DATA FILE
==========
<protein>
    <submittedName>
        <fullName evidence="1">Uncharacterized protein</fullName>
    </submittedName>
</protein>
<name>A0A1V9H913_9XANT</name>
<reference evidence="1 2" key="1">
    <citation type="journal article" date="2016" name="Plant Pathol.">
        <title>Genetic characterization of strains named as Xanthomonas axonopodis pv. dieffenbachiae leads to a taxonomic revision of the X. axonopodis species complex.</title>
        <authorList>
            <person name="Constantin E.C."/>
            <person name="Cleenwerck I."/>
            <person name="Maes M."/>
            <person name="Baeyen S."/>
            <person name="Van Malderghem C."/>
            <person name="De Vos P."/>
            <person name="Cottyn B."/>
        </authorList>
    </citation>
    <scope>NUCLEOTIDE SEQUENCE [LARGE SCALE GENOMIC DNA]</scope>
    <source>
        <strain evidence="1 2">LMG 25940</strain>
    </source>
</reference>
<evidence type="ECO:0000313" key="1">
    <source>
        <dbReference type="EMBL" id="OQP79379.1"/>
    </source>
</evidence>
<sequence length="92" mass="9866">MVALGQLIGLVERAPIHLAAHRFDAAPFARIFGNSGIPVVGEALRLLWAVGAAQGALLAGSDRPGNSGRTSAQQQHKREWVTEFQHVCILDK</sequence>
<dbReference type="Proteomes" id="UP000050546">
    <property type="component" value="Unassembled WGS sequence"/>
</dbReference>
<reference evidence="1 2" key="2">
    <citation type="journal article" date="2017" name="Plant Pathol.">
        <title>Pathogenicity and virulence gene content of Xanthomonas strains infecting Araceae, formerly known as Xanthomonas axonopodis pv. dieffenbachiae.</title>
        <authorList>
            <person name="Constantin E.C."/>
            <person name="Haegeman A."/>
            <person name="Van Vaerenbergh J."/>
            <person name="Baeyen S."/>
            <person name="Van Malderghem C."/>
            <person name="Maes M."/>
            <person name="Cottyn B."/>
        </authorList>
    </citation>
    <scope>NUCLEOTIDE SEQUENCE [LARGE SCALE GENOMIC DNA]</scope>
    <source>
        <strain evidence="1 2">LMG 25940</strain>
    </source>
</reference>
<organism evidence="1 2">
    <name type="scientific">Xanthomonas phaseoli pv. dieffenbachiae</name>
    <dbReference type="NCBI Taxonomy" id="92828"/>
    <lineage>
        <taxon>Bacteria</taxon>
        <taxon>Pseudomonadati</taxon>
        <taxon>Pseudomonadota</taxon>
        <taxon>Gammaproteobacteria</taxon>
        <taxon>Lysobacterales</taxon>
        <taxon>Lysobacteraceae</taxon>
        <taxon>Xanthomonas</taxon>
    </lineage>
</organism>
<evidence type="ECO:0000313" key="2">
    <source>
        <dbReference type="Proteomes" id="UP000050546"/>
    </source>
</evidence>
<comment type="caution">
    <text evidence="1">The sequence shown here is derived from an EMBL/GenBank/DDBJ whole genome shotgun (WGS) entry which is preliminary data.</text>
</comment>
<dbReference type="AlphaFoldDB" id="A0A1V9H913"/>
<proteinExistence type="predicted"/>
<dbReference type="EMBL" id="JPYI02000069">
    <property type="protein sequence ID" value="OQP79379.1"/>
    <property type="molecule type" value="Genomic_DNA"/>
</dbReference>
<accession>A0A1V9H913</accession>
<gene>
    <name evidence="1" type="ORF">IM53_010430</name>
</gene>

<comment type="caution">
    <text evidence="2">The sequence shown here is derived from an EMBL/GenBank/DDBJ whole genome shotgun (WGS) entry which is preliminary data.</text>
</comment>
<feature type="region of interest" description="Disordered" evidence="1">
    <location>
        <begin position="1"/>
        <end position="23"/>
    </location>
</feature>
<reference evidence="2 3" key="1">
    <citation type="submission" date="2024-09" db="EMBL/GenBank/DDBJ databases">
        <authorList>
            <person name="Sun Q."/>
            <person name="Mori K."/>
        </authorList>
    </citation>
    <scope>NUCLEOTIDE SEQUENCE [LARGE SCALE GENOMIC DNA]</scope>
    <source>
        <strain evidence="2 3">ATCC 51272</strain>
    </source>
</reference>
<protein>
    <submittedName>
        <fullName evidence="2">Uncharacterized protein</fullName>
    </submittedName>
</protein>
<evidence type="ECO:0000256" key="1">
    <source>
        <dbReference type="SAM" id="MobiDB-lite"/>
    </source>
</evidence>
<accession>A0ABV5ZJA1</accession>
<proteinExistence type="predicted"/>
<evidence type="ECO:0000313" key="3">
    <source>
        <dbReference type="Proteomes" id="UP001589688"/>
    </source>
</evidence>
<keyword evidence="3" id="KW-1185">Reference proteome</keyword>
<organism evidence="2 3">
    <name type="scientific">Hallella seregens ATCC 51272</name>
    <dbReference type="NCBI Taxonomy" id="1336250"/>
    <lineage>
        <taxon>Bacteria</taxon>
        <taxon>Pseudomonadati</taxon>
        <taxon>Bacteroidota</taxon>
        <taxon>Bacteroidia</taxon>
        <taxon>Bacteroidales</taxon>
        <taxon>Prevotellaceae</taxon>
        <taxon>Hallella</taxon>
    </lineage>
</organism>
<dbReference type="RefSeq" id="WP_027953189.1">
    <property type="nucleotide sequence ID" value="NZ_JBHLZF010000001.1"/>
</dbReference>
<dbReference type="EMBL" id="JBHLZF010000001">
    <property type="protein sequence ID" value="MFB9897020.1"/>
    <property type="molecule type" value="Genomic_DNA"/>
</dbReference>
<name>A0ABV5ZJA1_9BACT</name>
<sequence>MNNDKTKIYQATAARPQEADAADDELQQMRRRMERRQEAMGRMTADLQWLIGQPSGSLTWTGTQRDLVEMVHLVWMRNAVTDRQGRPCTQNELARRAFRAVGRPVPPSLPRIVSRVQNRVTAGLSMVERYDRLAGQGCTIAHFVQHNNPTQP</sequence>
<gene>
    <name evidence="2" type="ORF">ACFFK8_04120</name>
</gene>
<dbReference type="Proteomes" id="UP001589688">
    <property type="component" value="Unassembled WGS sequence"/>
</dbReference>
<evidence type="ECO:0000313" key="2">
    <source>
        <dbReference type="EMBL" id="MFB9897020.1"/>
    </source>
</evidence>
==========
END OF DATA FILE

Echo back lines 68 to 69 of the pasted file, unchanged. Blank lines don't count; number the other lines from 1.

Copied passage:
    </source>
</evidence>